US Counterintelligence Outlines 5 Key PrioritiesProtecting Infrastructure, Intellectual Property Among Top Concerns
The agency that leads counterintelligence efforts for the U.S. has listed five key priorities for the year ahead that go far beyond protecting government secrets.
In documents published by the U.S. Office of the Director of National Intelligence on Monday, the National Counterintelligence and Security Center notes that its priorities for 2020 are: protecting critical infrastructure; reducing threats to U.S. supply chains; guarding against the theft of corporation's intellectual property; battling against influence campaigns aimed at undermining democracy; and guarding against the use of new technologies, such as 5G and the internet of things, for spying.
"While past counterintelligence strategies categorized the threat by our top foreign nation-state adversaries, this one focuses on five key areas where foreign intelligence entities are hitting us hardest and where we need to devote greater attention," said William Evanina, the director of the National Counterintelligence and Security Center.
The report also says that the U.S. faces national security threats from countries such as Russia, China, Iran, Cuba and North Korea, as well as non-state entities such as ISIS. The report also outlines concerns stemming from "hacktivists, leaktivists and those with no formal ties to foreign intelligence services."
The National Counterintelligence and Security Center report notes that threat actors now have access to a wider range of cyber and espionage tools, including malware, encryption technology, big data analytics and biometric devices. These can be used to attack private businesses, academic institutions and government agencies. And they also can be used to sway public opinion, according to the report.
The report comes in the same week that the U.S. Justice Department announced that a federal grand jury indicted four members of China's People's Liberation Army for hacking into Equifax in 2017 and stealing data on 145 million American citizens.
Also, the U.S. is keeping up its efforts to convince its allies to ban the use of equipment from Chinese telecom equipment maker Huawei in the development of 5G networks, stating that the equipment could be used for spying and espionage by the Chinese government.
One of the main threats identified by the National Counterintelligence and Security Center is attacks that focus on critical infrastructure.
Foreign adversaries could exploit vulnerabilities in networks to target businesses and organizations that underpin the U.S. energy sector or financial markets, which would cause widespread disruptions not only in the U.S., but around the world as part of a ripple effect, according to the report.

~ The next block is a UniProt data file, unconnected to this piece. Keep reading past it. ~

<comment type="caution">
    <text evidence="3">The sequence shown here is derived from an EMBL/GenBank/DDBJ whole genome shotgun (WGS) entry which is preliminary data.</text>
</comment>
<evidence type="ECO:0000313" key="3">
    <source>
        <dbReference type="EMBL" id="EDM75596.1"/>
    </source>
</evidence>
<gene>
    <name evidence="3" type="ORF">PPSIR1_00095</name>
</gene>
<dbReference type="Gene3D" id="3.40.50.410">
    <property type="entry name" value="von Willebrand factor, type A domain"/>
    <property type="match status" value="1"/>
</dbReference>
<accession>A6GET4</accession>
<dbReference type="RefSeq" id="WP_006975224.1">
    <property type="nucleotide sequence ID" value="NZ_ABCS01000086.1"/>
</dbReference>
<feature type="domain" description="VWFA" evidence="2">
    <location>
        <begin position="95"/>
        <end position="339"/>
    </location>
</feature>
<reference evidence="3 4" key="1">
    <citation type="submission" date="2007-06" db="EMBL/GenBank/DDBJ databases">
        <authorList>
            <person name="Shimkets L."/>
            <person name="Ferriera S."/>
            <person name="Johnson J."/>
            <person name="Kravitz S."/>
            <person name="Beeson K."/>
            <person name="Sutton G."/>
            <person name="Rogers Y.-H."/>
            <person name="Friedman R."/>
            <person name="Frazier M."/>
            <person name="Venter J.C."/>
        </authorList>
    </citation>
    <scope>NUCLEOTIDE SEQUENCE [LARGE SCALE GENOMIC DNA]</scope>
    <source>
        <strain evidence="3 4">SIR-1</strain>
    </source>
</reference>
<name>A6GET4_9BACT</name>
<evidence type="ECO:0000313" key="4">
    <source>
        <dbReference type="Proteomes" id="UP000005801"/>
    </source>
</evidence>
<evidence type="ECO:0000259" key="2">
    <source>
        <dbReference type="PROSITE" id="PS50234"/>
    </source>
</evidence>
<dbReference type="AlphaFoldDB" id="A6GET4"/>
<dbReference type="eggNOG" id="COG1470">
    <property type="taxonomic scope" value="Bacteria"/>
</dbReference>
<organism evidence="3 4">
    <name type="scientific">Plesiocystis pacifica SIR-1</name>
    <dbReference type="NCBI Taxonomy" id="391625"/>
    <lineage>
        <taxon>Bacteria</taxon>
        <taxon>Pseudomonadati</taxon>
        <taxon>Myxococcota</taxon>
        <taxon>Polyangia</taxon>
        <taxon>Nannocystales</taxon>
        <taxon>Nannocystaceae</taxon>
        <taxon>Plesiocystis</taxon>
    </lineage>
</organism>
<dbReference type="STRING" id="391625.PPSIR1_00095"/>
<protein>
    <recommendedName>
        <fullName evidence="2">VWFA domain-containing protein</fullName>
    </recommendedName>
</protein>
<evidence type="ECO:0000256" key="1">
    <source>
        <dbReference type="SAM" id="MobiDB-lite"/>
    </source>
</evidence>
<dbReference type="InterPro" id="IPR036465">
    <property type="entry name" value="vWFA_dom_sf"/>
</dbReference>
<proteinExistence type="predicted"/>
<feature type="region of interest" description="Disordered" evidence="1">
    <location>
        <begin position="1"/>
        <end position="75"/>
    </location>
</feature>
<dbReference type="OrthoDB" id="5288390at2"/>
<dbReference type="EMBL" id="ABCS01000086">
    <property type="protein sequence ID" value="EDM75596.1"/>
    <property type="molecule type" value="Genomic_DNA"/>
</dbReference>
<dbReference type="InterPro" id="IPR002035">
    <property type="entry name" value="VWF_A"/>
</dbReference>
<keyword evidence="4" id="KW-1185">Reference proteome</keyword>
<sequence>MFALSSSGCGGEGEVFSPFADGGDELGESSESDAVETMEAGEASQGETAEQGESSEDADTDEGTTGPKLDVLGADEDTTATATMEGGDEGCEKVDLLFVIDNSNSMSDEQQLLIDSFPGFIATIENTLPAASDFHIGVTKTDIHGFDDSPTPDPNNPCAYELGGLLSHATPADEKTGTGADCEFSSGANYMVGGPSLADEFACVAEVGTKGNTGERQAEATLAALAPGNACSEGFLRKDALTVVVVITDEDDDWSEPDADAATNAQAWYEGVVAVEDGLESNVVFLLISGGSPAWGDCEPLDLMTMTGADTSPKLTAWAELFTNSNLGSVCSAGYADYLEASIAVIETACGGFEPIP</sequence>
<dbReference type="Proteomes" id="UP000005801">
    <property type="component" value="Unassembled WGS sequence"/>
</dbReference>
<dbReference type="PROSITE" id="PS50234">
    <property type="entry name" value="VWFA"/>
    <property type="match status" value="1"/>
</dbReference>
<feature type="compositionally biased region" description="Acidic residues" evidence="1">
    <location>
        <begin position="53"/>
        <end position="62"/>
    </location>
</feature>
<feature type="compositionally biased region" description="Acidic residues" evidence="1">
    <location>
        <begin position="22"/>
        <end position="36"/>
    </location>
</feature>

Officials at the center plan to expand information sharing with other government agencies and the private sector, including the owners and operators of critical infrastructure. The center also plans to form and train a community of officers to detect and counter threats to U.S. critical infrastructure and provide them with new analytic tools to help them prioritize threats.
The report also emphasizes that U.S. intelligence agencies need to do more to protect the country's supply chain, which includes a new emphasis on identifying high-risk software vendors and other firms selling technology services to American firms and government agencies. The risks include adversaries attempting to plant malware within IT networks and telecommunication equipment, according to the report.
Protecting against threats to intellectual property is another significant concern, according to the report.
"Adversaries use front companies, joint ventures, mergers and acquisitions, foreign direct investment and talent recruitment programs to gain access to and exploit U.S. technology and intellectual property," the report states.
To counter these types of threats, the center plans to increase information sharing with the private sector as well as develop new procedures to track foreign investment in the U.S.
The center also plans to counter the types of foreign influence campaigns that have targeted U.S. citizen and voters with disinformation, especially near election time. This has also been a priority for U.S. law enforcement, such as the FBI, as well as the U.S. Department of Homeland Security, which has been working with social media firms and tech companies (see: Report: US Struggled to Counter 2016 Election Interference).
In addition, the center will work to thwart efforts leveraging new technologies to collect intelligence and conduct cyber operations against the U.S. This is in line with U.S. efforts to convince its allies to ban the use of Huawei equipment in 5G networks (see: UK Considers Limited Role for Huawei in 5G Rollout: Report).
Throughout the center's document, the emphasis is on greater cooperation among government agencies and the private sector.
"With the private sector and democratic institutions increasingly under attack, this is no longer a problem the U.S. government can address alone. It requires a whole-of-society response involving the private sector, an informed American public, as well as our allies," Evanina says.
A glimpse of that cooperation was spotted in January, when the U.S. National Security Agency publicly disclosed a significant vulnerability in some versions of Microsoft Windows. In the past, the NSA was likely to have kept knowledge of that flaw to itself as part of its cyber capabilities, but this time it chose to make the disclosure to help head off a potential attack (see: NSA Uncovers 'Severe' Microsoft Windows Vulnerability )